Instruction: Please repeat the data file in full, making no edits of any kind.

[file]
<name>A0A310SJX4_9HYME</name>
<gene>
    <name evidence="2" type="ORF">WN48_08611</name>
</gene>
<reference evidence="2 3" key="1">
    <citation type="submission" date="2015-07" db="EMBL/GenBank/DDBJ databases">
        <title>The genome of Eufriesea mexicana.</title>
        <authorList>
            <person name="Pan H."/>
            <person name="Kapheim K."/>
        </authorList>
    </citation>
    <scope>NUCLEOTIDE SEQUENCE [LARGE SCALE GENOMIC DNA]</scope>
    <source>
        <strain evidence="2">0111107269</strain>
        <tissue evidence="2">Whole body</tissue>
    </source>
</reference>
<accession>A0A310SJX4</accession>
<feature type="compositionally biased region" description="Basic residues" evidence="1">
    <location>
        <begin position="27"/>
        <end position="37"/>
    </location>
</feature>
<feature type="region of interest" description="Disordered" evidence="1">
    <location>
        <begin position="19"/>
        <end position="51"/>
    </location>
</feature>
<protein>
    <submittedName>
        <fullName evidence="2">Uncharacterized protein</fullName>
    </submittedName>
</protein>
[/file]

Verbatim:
<name>A0A310SJX4_9HYME</name>
<gene>
    <name evidence="2" type="ORF">WN48_08611</name>
</gene>
<reference evidence="2 3" key="1">
    <citation type="submission" date="2015-07" db="EMBL/GenBank/DDBJ databases">
        <title>The genome of Eufriesea mexicana.</title>
        <authorList>
            <person name="Pan H."/>
            <person name="Kapheim K."/>
        </authorList>
    </citation>
    <scope>NUCLEOTIDE SEQUENCE [LARGE SCALE GENOMIC DNA]</scope>
    <source>
        <strain evidence="2">0111107269</strain>
        <tissue evidence="2">Whole body</tissue>
    </source>
</reference>
<accession>A0A310SJX4</accession>
<feature type="compositionally biased region" description="Basic residues" evidence="1">
    <location>
        <begin position="27"/>
        <end position="37"/>
    </location>
</feature>
<feature type="region of interest" description="Disordered" evidence="1">
    <location>
        <begin position="19"/>
        <end position="51"/>
    </location>
</feature>
<protein>
    <submittedName>
        <fullName evidence="2">Uncharacterized protein</fullName>
    </submittedName>
</protein>